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How ST Math Helps Students with Dyscalculia Learn

Many students will struggle with math at some point in their lives, but some have a much more difficult time than others. If a student in your class is experiencing problems understanding fundamental math facts like number sense, you may wonder if it could be due to developmental dyscalculia. 

What is Dyscalculia? 

Dyscalculia is a complex neurological condition characterized by a core deficit in number sense, working memory, and arithmetic skills. Dyscalculic individuals do not intuitively grasp quantities, symbols, and calculation procedures. Common signs of dyscalculia can include experiencing difficulty with:

  • Subitizing
  • Counting 
  • Connecting numbers to groups of projects
  • Estimation
  • Memorizing math facts
  • Mental math - individual continues to use fingers to count  
  • Understanding sets 
  • Recognizing if digits are increasing or decreasing in value 
  • Arithmetic 

Developmental dyscalculia affects 5-7% of the population. It can appear in otherwise typically developing children or can occur along with other neurological conditions, such as dyslexia, ADHD, and Fragile X. While researchers continue to study effective strategies for dyscalculia intervention, our mathematicians believe that ST Math’s spatial-temporal approach can help students with developmental dyscalculia overcome learning challenges and improve math skills.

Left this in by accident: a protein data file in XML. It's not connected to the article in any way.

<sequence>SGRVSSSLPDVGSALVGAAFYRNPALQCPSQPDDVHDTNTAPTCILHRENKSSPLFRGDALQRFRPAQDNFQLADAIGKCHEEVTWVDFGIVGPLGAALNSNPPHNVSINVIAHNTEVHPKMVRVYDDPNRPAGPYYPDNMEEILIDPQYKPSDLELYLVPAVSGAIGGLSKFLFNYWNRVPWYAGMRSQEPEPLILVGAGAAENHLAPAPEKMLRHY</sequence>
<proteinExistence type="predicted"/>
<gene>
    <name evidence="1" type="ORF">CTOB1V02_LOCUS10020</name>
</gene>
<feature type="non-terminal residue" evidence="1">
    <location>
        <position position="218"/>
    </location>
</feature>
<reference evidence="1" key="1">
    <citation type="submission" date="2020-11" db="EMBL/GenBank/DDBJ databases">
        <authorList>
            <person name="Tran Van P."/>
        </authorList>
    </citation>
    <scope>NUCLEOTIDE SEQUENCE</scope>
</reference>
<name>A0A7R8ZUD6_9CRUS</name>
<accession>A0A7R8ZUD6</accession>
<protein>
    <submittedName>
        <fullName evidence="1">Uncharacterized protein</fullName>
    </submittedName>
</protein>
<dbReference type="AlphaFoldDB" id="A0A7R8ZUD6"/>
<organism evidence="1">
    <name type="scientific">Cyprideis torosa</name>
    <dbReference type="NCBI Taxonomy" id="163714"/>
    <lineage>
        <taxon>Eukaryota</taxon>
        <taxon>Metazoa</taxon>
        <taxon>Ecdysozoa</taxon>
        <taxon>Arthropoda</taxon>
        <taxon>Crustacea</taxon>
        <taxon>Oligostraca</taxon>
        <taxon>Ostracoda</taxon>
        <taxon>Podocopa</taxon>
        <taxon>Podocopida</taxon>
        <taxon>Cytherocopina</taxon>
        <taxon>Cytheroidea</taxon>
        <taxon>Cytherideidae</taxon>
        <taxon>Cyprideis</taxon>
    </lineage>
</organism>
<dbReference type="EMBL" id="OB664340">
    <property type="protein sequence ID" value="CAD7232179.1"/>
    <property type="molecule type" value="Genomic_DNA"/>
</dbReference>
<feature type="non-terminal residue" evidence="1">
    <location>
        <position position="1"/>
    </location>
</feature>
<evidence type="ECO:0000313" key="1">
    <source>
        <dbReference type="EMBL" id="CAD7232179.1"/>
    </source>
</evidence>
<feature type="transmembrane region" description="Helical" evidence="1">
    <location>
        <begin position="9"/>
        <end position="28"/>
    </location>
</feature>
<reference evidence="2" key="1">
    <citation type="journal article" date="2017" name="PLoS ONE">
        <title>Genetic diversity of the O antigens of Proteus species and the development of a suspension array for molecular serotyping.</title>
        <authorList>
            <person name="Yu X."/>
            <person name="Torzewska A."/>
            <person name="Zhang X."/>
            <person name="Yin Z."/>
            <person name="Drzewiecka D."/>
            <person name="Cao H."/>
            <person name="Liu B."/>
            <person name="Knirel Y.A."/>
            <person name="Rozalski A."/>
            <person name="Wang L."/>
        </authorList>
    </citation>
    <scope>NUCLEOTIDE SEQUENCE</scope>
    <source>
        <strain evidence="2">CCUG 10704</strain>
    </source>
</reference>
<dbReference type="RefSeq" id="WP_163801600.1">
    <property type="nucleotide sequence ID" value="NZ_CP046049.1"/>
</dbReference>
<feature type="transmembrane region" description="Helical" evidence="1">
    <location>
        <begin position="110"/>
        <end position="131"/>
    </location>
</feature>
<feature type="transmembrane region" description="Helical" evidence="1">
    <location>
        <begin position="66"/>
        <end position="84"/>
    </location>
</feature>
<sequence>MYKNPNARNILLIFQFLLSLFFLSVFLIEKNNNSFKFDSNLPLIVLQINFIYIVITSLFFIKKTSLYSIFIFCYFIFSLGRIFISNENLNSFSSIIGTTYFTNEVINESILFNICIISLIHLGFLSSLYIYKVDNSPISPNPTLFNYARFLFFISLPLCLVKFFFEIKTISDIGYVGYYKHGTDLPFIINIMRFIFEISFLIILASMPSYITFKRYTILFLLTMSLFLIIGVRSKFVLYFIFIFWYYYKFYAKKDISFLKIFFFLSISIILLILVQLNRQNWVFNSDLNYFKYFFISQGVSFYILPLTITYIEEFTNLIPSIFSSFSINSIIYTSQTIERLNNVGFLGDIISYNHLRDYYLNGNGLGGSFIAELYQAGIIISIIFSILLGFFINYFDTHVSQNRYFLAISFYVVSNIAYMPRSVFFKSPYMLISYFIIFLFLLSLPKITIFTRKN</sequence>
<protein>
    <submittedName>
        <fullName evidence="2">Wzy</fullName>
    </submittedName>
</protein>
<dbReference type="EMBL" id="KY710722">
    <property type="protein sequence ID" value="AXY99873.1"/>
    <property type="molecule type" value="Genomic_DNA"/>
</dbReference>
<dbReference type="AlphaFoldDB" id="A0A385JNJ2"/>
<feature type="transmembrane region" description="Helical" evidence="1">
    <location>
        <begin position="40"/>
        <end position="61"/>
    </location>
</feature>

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Leveraging ST Math to Help Students with Dyscalculia Learn

ST Math is uniquely positioned to help students with dyscalculia because of its emphasis on visual models and building schema, or mental maps that help us understand how things work. ST Math begins by introducing math concepts through fun, interactive games and gradually layers in traditional symbols and language.

With visual game-based learning, the procedural element of solving math problems is removed, enabling students to build conceptual understanding. Although ST Math games can be done independently, teachers and math coaches can easily work alongside students with dyscalculia and assist when needed. 

ST Math Games Provide a Different Construct